By KBB.com Editors - Updated Date: 11/8/2011
Although the boxy xB may be the Scion most people recognize on the street, it's the tC that has been the brand's bread-and-butter car since its introduction in 2005, with over 40-percent of all sales going to the coupe. The 2011 Scion tC compact hatchback is an urban alternative to the Honda Civic coupe and Kia Forte Koup, offering more flash for less overall cash and a no-hassle, no-haggle dealership experience. If you've been looking for an economical coupe with a unique look and a long list of available extras, the 2011 Scion tC may be up your alley.
If you're looking for a feature-packed compact coupe with a dose of attitude, you can't get more in-your-face in this segment than the 2011 Scion tC. With plenty of Toyota Racing Development (TRD) accessories readily available and a powerful base audio system, this coupe begs to be seen and heard.
More standard features on the 2011 Scion tC translates to a higher base price, so if you can do without the 300-watt base sound system (or the in-your-face styling), the Kia Forte Koup or the Honda Civic coupe might be better for you.
The 2011 Scion tC is bolder and louder than the previous generation, thanks to more aggressive styling, a larger, more powerful engine and a 300-watt base sound system. If the last tC was more of a wallflower in the Scion lineup, this generation wants to be seen and heard.
Thanks to a stiffer suspension, 18-inch wheels and a sport-tuned exhaust, the 2011 Scion tC is a more lively ride around town than the previous generation. The 6-speed manual transmission's clutch is light – making it pleasant enough for daily commuting – and shifts are precise. The automatic downshifts nicely, although upshifts seemed to take a little more time. There is a considerable amount of road and wind noise – especially on the highway and in the rear seat – so the base 300-watt sound system comes in handy as a way to cancel out the external noise.
300-watt standard Pioneer stereo with eight speakers
A 300-watt base sound system with eight speakers? In a car that starts under $19,000? Music to our ears.
The last-generation tC was a bit of a wallflower when it came to design, but the newest tC takes a much bolder approach, finally fitting in to the unique overall look of the Scion brand.
The interior of the 2011 Scion tC is far more spacious than its compact dimensions imply. A tilting/telescoping steering wheel with a flat, "race-car-inspired" bottom allows for extra thigh room. Those relegated to the back seat should be pleased by the amount of shoulder and leg room and, just as in the previous tC, the seatbacks recline up to 10 degrees to make sitting under the glass hatch more comfortable. The seats themselves in the new tC are also thicker (with a 6-way-adjustable driver's seat) and more bolstered, outfitted in a fabric designed to look slightly different in every vehicle.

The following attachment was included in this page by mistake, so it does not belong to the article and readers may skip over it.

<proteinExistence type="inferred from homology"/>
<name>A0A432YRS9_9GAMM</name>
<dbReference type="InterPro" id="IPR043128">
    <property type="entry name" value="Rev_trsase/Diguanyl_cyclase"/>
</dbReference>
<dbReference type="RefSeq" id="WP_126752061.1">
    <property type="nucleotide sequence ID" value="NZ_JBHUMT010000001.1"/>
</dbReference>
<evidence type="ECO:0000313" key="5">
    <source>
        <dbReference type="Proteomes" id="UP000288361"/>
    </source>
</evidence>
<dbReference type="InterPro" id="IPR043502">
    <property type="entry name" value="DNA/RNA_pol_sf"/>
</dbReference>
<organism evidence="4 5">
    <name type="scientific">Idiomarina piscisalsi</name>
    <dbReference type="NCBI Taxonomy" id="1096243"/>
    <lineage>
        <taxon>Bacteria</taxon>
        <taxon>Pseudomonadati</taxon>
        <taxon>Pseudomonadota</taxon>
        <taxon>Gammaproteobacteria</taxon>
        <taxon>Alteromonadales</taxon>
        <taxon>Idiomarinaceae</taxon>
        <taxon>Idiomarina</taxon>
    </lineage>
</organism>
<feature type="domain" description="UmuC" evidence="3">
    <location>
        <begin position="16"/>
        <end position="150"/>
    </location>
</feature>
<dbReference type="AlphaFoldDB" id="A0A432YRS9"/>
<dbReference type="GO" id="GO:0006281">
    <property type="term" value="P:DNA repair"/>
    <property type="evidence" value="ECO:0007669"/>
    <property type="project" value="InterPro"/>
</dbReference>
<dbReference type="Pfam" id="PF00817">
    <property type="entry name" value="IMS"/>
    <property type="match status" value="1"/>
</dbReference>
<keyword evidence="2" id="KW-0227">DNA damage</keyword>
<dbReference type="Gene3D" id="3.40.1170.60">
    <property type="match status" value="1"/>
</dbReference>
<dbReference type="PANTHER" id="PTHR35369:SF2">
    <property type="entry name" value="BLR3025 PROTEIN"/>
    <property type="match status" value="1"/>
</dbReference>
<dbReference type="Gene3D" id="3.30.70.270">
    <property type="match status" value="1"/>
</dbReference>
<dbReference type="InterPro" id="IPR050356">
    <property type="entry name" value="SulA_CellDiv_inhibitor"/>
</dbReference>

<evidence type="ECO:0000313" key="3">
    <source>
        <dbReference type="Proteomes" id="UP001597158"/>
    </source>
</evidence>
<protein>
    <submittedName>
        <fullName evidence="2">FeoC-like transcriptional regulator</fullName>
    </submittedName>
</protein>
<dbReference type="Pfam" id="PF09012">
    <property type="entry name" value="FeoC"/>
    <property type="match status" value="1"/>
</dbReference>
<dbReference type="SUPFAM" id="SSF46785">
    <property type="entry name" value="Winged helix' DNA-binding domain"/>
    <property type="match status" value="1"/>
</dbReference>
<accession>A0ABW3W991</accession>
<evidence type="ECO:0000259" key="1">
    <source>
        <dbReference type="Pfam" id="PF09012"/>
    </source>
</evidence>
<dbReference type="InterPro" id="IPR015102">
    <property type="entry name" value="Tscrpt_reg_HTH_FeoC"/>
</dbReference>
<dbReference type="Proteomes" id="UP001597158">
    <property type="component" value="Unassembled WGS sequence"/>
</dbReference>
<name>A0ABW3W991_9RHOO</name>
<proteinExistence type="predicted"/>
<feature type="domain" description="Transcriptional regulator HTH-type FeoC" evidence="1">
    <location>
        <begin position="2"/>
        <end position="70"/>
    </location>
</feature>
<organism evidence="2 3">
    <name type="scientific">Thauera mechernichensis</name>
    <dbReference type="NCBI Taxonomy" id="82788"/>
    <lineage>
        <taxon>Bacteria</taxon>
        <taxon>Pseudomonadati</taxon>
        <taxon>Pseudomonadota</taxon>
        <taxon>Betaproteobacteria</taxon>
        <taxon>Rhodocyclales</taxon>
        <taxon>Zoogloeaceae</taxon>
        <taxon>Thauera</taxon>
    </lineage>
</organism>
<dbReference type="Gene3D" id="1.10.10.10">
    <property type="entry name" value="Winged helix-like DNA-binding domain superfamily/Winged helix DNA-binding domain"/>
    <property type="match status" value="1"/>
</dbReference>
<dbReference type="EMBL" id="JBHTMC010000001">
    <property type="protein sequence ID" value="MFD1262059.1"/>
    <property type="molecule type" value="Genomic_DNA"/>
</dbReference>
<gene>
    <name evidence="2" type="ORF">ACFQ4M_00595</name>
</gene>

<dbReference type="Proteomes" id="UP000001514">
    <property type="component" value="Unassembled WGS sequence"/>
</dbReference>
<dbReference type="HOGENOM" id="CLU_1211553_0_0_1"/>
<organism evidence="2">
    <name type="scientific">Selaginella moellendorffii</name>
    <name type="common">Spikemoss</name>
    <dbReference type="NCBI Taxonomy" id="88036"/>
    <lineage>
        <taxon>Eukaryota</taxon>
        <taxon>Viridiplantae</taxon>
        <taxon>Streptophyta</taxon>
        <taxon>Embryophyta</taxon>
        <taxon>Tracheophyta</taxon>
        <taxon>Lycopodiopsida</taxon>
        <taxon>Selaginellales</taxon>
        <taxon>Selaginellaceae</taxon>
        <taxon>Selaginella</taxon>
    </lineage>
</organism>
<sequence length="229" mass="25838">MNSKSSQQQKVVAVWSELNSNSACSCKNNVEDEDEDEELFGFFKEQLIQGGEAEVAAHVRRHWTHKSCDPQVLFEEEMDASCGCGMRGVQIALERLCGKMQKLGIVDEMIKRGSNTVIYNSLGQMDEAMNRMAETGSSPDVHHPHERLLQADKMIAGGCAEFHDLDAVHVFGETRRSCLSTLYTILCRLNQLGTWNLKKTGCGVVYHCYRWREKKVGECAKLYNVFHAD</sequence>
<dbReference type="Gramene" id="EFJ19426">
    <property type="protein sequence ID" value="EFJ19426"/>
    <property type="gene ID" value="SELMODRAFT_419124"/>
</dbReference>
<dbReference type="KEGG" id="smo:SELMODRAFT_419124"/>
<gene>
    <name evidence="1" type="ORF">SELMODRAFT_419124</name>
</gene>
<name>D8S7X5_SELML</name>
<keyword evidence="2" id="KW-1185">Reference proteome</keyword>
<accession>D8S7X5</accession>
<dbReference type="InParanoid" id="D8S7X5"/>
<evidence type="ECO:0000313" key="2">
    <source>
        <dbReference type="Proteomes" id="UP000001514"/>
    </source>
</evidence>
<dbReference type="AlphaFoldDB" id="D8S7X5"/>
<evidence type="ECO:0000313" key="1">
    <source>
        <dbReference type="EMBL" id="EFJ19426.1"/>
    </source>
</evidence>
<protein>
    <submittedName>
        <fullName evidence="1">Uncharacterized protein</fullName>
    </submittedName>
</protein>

Compared to its distinctive-looking xB sibling, the last-generation tC wasn't exactly a major style statement in the Scion lineup. But the new 2011 tC takes things in a bolder direction. It's more angular in looks, and its blacked-out A-pillars give the vehicle's greenhouse a helmet-like look from the side. While it's not much larger than the outgoing model, the new tC sports a wider, lower stance, a more prominent grille and a panoramic moonroof.
Scion is all about urban street appeal, so it's no surprise that the tC rolls on 18-inch wheels and its standard audio system in the 2011 tC is a 300-watt, 8-speaker Pioneer stereo system with iPod connectivity. Scion borrowed some of the speaker components found in the much more expensive Lexus LX 570 SUV and tuned them for the tC, resulting in the front doors sporting a low-range woofer, mid-range squawker, and high-range tweeter. Each tC comes equipped with Toyota's Star Safety System, which includes eight airbags, stability/traction controls, and active front head rests.
If 300 watts of speaker power isn't enough to rock your world, the 2011 Scion tC also offers an optional sound system with a color touchscreen, HD Radio, Media Expander (to improve compressed audio sound) and front and rear RCA inputs. An optional navigation system includes a 7-inch screen that also allows for HD Radio song tagging and Bluetooth Streaming Audio. If it's what's on the outside that counts in your books, 19-inch wheels are also available.
The 2011 Scion tC has a 2.5-liter 4-cylinder engine that produces 180 horsepower and 173 lb-ft of torque, and is mated to either a 6-speed manual or 6-speed automatic transmission. With either transmission the tC is EPA-rated at 23 mpg city/31 mpg highway, so the transmission choice is based on driving preference, not fuel economy.
180 horsepower @ 6,000 rpm
173 lb-ft of torque @ 4,100 rpm
EPA city/highway fuel economy: 23/31
The 2011 Scion tC starts at a Manufacturer's Suggested Retail Price (MSRP) of about $19,000 when equipped with the manual transmission and $20,000 with the automatic. Both the Kia Forte Koup and the Honda Civic coupe have lower starting prices, but they don't have as much standard equipment as the tC. Before beginning your shopping trip, be sure and check the Kelley Blue Book Fair Purchase Price to see what others are paying for a tC. Scion has always held strong residual values in the past, and we expect this new version of the tC to follow suit.